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Cameron may face defeat on EU bill

LONDON: Prime Minister David Cameron could face a parliamentary defeat over Europe but is set to avoid a damaging split in the ruling coalition over a controversial counter-terrorism measure, reports said on Sunday. The Sunday Telegraph said ‘eurosceptics’ among Cameron’s centre-right Conservatives could combine with opposition Labour legislators to inflict an embarrassing first parliamentary defeat on Cameron over his flagship European Union bill.
The proposed law, designed to prevent the transfer of further powers from London to Brussels without a referendum, will be debated in parliament on January 11.
Cameron proposed the so-called “referendum lock” in an attempt to appease eurosceptics in his party angered by his decision to give up his campaign for a referendum on the EU’s Lisbon treaty. But the Sunday Telegraph said his strategy appeared to have backfired.
Some eurosceptic Conservatives feel the measure offers no real safeguards, because ministers would have discretion in many cases over when a referendum was required and their decision could be challenged in the courts.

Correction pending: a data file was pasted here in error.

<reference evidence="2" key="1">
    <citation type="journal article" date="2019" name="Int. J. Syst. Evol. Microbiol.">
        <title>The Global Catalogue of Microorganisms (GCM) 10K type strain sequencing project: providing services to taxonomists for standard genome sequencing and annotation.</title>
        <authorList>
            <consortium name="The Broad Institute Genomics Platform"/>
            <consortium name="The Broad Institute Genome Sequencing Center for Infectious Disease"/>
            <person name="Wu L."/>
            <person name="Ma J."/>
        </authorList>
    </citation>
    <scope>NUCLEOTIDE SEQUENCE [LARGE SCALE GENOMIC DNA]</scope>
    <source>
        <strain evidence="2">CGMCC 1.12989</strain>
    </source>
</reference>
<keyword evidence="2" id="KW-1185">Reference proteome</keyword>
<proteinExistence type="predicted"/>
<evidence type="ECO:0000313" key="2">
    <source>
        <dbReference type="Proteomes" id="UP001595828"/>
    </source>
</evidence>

The report said eurosceptic Conservatives would propose radical amendments to the legislation and, if these were rejected by the government, some could vote against the entire bill.
It quoted sources in the main opposition Labour Party as signalling that Labour leader Ed Miliband would order his members of parliament to oppose the legislation.
The Sunday Times said “control orders” — a contentious form of house arrest imposed on some terrorism suspects who have not been charged — would be scrapped in a victory for the centre-left Liberal Democrats, the junior partner in Cameron’s coalition.
The cabinet was poised to approve a compromise deal next week, ending months of arguments that Cameron feared could destroy the eight-month-old coalition, the newspaper said.
Suspects will be allowed to stop wearing electronic tags and be released from home curfews. They will be able to travel freely in Britain, but not overseas, and to use mobile phones and computers, the report said.
The LibDems promised to scrap control orders in last year’s election campaign and a reversal of that position could fatally undermine the credibility of Lib Dem leader Nick Clegg, the deputy prime minister, with his party. Support for the LibDems has slumped since the party performed a U-turn over raising student tuition fees to help cut a record peacetime budget deficit.
Security agency MI5 and the interior ministry have pushed for control orders, introduced by the former Labour government, to be kept, the report said. Nine suspects, all British, are now subject to control orders, the Sunday Times said. They are electronically tagged and confined to their homes for 16 hours a day.
International civil liberties groups have united to call on the government to abandon control orders, accusing it of presiding over one of the most serious violations of natural justice in any developed democracy, the Observer reported. -Reuters


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